Join the Frontier Culture Museum for the next installment of its 2023 Lecture Series. Gregory D. Smithers, VCU, will present his talk “Reclaiming Two-Spirits: How Native Americans Revitalized an Almost Lost Tradition.” 

In the summer of 1990, a small group of Native Americans gathered at a campground just outside of Winnipeg, Canada. Few of the attendees could have imagined the history they’d create. In fact, the legacy of that gathering continues to reverberate across Indian Country—and North America—today.

In the summer of 1990, delegates at the Third Annual Gathering of Gay and Lesbian Indians went back in time, to their living traditions, to set a path for their collective futures. They went back beyond Columbus and 1492 and to a time when hundreds of Indigenous communities across North America included people who identified as neither male nor female, but both.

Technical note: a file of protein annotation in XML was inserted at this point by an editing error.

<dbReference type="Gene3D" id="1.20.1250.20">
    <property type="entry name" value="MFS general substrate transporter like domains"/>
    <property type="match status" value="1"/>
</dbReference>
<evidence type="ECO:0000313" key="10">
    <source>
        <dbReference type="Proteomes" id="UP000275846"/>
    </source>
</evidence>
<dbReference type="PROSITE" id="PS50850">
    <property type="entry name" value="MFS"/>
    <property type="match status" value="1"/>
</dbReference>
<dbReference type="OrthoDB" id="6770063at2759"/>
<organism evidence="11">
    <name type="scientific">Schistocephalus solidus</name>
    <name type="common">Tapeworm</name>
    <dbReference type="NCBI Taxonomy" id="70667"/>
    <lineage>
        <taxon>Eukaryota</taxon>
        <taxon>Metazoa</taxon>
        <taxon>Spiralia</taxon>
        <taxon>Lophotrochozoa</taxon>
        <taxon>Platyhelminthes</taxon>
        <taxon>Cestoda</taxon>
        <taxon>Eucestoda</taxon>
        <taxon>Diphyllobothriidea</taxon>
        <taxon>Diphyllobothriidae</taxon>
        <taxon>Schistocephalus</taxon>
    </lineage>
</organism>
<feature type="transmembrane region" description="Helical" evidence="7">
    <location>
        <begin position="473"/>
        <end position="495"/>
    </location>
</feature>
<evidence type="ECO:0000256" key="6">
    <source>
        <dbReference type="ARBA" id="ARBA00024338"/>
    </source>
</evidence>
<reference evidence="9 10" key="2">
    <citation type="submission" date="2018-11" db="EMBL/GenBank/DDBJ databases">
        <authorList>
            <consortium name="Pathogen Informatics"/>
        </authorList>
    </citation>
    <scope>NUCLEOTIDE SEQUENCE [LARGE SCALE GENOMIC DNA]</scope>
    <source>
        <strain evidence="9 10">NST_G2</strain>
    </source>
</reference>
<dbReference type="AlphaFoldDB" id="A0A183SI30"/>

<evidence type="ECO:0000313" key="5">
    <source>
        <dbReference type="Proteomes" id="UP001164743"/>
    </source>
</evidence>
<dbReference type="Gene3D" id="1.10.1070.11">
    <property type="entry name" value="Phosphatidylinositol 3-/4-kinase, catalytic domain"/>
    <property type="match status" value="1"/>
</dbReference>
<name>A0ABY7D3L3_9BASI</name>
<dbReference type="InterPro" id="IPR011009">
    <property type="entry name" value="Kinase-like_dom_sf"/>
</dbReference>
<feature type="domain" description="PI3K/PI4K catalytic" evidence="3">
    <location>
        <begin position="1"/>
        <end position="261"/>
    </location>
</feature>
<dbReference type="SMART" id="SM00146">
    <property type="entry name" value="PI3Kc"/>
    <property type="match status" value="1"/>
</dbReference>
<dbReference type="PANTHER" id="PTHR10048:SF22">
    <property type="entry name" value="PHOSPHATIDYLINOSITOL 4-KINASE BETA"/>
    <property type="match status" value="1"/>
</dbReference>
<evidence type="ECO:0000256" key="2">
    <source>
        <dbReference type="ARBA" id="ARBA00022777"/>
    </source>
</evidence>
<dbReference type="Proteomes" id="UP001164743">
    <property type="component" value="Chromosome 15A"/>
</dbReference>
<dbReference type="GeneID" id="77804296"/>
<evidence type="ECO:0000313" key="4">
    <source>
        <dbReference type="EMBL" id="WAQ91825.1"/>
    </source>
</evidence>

Those ancestors went by aakíí’skassi, miati, okitcitakwe or one of hundreds of other tribally specific identities. At Winnipeg, a new term emerged: Two-Spirits, an umbrella term denoting feminine and masculine qualities in one person. But what does Two-Spirit mean? Where does it come from? And who were the people who coined a term that has reshaped almost two generations of Native American history?

Frontier Culture Museum’s 2023 Lecture Series

The Frontier Culture Museum is the biggest open-air living history museum in the Shenandoah Valley. Every year, the museum hosts a six-part lecture series with different speakers from various areas of the country. The 2023 iteration is presented both in-person and online, and is supported in part by funding from Virginia Humanities.

Vanessa Adkins, right, is apprenticing under her cousin Jessica Canaday Stewart learning the finer points of traditional Chickahominy dancing. Photos taken at the Fall Festival and Pow Wow in Charles City on Saturday, Sept. 22, 2012.

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